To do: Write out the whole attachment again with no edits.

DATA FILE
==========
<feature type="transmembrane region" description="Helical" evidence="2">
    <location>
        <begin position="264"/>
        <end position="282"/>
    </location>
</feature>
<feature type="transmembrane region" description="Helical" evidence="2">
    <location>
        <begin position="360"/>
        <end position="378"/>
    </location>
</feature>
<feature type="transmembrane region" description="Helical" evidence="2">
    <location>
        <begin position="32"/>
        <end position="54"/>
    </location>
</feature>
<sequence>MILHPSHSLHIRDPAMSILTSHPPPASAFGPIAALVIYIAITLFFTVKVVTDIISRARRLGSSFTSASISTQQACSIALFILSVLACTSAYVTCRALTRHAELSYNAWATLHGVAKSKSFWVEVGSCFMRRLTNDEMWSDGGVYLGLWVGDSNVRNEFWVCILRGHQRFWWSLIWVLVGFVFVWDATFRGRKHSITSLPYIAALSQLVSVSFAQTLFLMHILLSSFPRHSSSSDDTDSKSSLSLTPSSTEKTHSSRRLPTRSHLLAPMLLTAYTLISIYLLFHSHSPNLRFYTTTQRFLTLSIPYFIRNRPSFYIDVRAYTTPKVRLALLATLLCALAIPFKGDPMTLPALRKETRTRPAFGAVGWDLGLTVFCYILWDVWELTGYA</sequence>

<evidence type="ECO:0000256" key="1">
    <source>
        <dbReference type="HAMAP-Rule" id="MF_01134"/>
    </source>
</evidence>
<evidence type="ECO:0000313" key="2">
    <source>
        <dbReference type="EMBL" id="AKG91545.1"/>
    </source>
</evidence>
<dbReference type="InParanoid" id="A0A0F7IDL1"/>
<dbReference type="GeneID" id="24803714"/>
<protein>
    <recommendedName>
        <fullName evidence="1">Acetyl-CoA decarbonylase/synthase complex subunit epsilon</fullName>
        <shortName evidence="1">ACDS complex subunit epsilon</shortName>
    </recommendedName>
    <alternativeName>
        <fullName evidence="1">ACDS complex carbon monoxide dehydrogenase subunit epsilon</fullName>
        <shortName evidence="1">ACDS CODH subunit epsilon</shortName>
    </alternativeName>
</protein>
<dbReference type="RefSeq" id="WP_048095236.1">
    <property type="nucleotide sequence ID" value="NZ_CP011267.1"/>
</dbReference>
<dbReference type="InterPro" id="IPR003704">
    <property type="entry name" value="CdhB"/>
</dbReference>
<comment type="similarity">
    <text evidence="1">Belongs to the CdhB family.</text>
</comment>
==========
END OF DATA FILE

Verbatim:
<feature type="transmembrane region" description="Helical" evidence="2">
    <location>
        <begin position="264"/>
        <end position="282"/>
    </location>
</feature>
<feature type="transmembrane region" description="Helical" evidence="2">
    <location>
        <begin position="360"/>
        <end position="378"/>
    </location>
</feature>
<feature type="transmembrane region" description="Helical" evidence="2">
    <location>
        <begin position="32"/>
        <end position="54"/>
    </location>
</feature>
<sequence>MILHPSHSLHIRDPAMSILTSHPPPASAFGPIAALVIYIAITLFFTVKVVTDIISRARRLGSSFTSASISTQQACSIALFILSVLACTSAYVTCRALTRHAELSYNAWATLHGVAKSKSFWVEVGSCFMRRLTNDEMWSDGGVYLGLWVGDSNVRNEFWVCILRGHQRFWWSLIWVLVGFVFVWDATFRGRKHSITSLPYIAALSQLVSVSFAQTLFLMHILLSSFPRHSSSSDDTDSKSSLSLTPSSTEKTHSSRRLPTRSHLLAPMLLTAYTLISIYLLFHSHSPNLRFYTTTQRFLTLSIPYFIRNRPSFYIDVRAYTTPKVRLALLATLLCALAIPFKGDPMTLPALRKETRTRPAFGAVGWDLGLTVFCYILWDVWELTGYA</sequence>

<evidence type="ECO:0000256" key="1">
    <source>
        <dbReference type="HAMAP-Rule" id="MF_01134"/>
    </source>
</evidence>
<evidence type="ECO:0000313" key="2">
    <source>
        <dbReference type="EMBL" id="AKG91545.1"/>
    </source>
</evidence>
<dbReference type="InParanoid" id="A0A0F7IDL1"/>
<dbReference type="GeneID" id="24803714"/>
<protein>
    <recommendedName>
        <fullName evidence="1">Acetyl-CoA decarbonylase/synthase complex subunit epsilon</fullName>
        <shortName evidence="1">ACDS complex subunit epsilon</shortName>
    </recommendedName>
    <alternativeName>
        <fullName evidence="1">ACDS complex carbon monoxide dehydrogenase subunit epsilon</fullName>
        <shortName evidence="1">ACDS CODH subunit epsilon</shortName>
    </alternativeName>
</protein>
<dbReference type="RefSeq" id="WP_048095236.1">
    <property type="nucleotide sequence ID" value="NZ_CP011267.1"/>
</dbReference>
<dbReference type="InterPro" id="IPR003704">
    <property type="entry name" value="CdhB"/>
</dbReference>
<comment type="similarity">
    <text evidence="1">Belongs to the CdhB family.</text>
</comment>